Hidden Diamonds: What happened next?
Looking back on three months of activity since publication, we assess the impact of Join In’s Hidden Diamonds: Uncovering the true value of sport volunteers and it’s potential to reshape our view of volunteering.
Speaking in the House of Lords in December, Baroness Tanni Grey-Thompson used it to show her support for the value of volunteering:
“The research report, Hidden Diamonds, found that each sports volunteer generates more than £16,000 of social value every year, which equates to a staggering £53 billion of social value when it is scaled up. These people should be praised, encouraged and thanked… without them, sport as we know it would not exist.”
On 12th December former Cabinet Secretary Lord Gus O’Donnell appeared on BBC Radio 4’s Today Programme and only yesterday reaffirmed his support for Join In’s work with a piece in the Financial Times, pictured below.
Telling the story of our research is obviously important but we’ve also been working with a range of partners to unpack and explore the wider value of Hidden Diamonds.
Value for the volunteering community
In the volunteering sector there’s been much interest in learning about the approach we adopted. It certainly helped that by fortunate coincidence our methodology mirrored that of Andrew Haldane, Chief Economist at the Bank of England in his social value of volunteering speech last year.
As a result, we’re now collaborating with a number of volunteer-involving agencies through the CSV-coordinated NNVIA network, and have shared our learnings with the wider volunteering community through NCVO. This work with the voluntary sector is very important to us – the sharing of such assets is a key aspect of Join In’s commitment to extending the volunteering legacy from the Games as widely as possible.
Value for boosting participation and wellbeing
In highlighting the fact that one volunteer creates the capacity for at least 8.5 people to play sport, we’ve captured the attention of many organisations looking to help more people get active. We’ve been talking to Sport England, National Governing Bodies and County Sports Partnerships, Public Health England (PHE), the Department of Health and many others about the contribution volunteers can make to their participation strategies and programmes.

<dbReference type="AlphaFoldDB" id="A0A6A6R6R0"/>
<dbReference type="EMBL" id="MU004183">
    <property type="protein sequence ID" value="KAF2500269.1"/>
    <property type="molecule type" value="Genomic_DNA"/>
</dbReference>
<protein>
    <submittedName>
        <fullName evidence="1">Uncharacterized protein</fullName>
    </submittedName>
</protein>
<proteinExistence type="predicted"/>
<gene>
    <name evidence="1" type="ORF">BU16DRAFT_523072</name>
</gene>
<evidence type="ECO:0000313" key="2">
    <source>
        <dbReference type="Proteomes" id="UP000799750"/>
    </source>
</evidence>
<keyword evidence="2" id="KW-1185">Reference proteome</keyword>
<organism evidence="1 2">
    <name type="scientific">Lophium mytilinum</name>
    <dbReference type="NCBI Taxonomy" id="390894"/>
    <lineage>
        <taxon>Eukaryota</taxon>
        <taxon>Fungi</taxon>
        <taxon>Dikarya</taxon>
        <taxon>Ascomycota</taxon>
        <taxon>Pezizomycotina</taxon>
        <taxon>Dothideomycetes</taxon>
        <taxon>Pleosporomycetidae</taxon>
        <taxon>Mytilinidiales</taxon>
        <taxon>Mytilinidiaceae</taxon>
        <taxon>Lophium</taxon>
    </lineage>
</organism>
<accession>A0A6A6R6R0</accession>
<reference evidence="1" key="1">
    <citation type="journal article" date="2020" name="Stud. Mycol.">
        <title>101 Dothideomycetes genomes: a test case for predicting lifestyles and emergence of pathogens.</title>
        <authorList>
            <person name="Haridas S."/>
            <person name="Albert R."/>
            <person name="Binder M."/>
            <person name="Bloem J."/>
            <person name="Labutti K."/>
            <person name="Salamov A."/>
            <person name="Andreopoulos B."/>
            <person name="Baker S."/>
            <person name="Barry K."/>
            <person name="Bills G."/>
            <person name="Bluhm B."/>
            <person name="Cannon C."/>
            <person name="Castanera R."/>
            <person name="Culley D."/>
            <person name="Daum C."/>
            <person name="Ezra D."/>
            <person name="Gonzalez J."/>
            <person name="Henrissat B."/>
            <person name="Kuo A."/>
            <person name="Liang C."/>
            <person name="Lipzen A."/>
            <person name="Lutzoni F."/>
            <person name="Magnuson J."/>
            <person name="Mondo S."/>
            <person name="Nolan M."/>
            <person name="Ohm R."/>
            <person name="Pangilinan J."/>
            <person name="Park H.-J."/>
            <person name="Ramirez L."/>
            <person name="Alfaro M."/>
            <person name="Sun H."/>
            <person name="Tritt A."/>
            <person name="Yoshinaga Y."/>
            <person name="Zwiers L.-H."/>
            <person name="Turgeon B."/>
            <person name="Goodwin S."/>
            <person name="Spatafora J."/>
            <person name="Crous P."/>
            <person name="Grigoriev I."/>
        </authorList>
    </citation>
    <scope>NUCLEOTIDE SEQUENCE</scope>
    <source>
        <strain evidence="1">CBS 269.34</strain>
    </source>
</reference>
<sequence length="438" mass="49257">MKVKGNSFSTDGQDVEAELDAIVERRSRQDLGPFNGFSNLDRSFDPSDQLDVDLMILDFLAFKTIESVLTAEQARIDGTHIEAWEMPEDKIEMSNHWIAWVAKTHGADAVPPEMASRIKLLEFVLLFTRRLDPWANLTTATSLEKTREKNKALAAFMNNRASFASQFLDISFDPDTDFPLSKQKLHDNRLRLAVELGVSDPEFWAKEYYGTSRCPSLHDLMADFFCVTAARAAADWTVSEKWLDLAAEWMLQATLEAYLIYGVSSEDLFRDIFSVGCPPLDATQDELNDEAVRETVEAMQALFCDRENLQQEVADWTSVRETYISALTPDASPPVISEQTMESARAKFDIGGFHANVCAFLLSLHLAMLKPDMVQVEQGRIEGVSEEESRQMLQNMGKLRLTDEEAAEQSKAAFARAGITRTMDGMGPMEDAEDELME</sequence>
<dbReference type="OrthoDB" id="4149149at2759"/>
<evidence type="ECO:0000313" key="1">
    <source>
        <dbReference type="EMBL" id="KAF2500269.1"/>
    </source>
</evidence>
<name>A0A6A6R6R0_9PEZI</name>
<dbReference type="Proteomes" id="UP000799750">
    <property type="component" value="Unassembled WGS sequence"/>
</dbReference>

Hidden Diamonds is also feeding into the emerging evidence base around emotional and community wellbeing. It’s already been cited as an exemplar by PHE and featured as a ‘pioneer’ of the new What Works Centre for Wellbeing.
Turning evidence into opportunity
Between the creation of the What Works Centre, the innovative work of agencies like the Behavioural Insights Team and the efforts of the Office for National Statistics’ to help policy makers look beyond GDP as the only measure of societal success, it’s clear there is real appetite in public policy circles for finding new ways to generate better economic, health and social outcomes.
What’s needed now is to increase our understanding of volunteering’s role in getting more people active. Join In’s focus is on engaging with the many partners working in this field, to ensure that collectively we can achieve this.
– Read the full Hidden Diamonds report.
– Listen below (13 minutes) to Gus O’Donnell speaking at our launch in Whitehall.